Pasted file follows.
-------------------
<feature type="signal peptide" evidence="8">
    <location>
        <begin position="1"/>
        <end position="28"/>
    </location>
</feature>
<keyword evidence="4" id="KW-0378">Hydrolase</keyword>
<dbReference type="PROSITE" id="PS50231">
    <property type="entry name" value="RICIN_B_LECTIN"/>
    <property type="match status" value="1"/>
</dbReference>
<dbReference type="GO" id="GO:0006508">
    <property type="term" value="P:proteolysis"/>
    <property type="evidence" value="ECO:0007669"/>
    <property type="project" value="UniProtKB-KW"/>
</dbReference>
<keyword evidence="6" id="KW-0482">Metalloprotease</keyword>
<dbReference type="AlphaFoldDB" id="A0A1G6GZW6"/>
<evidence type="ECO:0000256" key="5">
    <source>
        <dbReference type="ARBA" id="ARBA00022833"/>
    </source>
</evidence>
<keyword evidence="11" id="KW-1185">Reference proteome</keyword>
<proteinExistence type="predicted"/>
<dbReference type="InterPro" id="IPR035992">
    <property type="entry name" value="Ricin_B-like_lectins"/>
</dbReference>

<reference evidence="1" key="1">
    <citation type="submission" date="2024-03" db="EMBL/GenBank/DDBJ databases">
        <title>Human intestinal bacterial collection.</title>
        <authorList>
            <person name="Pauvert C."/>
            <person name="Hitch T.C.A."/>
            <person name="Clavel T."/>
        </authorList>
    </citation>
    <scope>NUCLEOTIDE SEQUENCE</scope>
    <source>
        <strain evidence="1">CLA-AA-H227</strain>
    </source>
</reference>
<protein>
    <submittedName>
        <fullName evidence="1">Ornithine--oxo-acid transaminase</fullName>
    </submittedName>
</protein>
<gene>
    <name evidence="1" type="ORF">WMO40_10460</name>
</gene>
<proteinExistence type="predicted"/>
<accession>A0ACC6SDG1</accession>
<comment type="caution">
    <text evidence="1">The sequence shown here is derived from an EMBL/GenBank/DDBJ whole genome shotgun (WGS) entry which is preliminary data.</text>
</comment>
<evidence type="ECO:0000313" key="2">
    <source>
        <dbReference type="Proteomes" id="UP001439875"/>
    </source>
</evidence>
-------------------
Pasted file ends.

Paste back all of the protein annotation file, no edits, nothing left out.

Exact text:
<feature type="signal peptide" evidence="8">
    <location>
        <begin position="1"/>
        <end position="28"/>
    </location>
</feature>
<keyword evidence="4" id="KW-0378">Hydrolase</keyword>
<dbReference type="PROSITE" id="PS50231">
    <property type="entry name" value="RICIN_B_LECTIN"/>
    <property type="match status" value="1"/>
</dbReference>
<dbReference type="GO" id="GO:0006508">
    <property type="term" value="P:proteolysis"/>
    <property type="evidence" value="ECO:0007669"/>
    <property type="project" value="UniProtKB-KW"/>
</dbReference>
<keyword evidence="6" id="KW-0482">Metalloprotease</keyword>
<dbReference type="AlphaFoldDB" id="A0A1G6GZW6"/>
<evidence type="ECO:0000256" key="5">
    <source>
        <dbReference type="ARBA" id="ARBA00022833"/>
    </source>
</evidence>
<keyword evidence="11" id="KW-1185">Reference proteome</keyword>
<proteinExistence type="predicted"/>
<dbReference type="InterPro" id="IPR035992">
    <property type="entry name" value="Ricin_B-like_lectins"/>
</dbReference>

<reference evidence="1" key="1">
    <citation type="submission" date="2024-03" db="EMBL/GenBank/DDBJ databases">
        <title>Human intestinal bacterial collection.</title>
        <authorList>
            <person name="Pauvert C."/>
            <person name="Hitch T.C.A."/>
            <person name="Clavel T."/>
        </authorList>
    </citation>
    <scope>NUCLEOTIDE SEQUENCE</scope>
    <source>
        <strain evidence="1">CLA-AA-H227</strain>
    </source>
</reference>
<protein>
    <submittedName>
        <fullName evidence="1">Ornithine--oxo-acid transaminase</fullName>
    </submittedName>
</protein>
<gene>
    <name evidence="1" type="ORF">WMO40_10460</name>
</gene>
<proteinExistence type="predicted"/>
<accession>A0ACC6SDG1</accession>
<comment type="caution">
    <text evidence="1">The sequence shown here is derived from an EMBL/GenBank/DDBJ whole genome shotgun (WGS) entry which is preliminary data.</text>
</comment>
<evidence type="ECO:0000313" key="2">
    <source>
        <dbReference type="Proteomes" id="UP001439875"/>
    </source>
</evidence>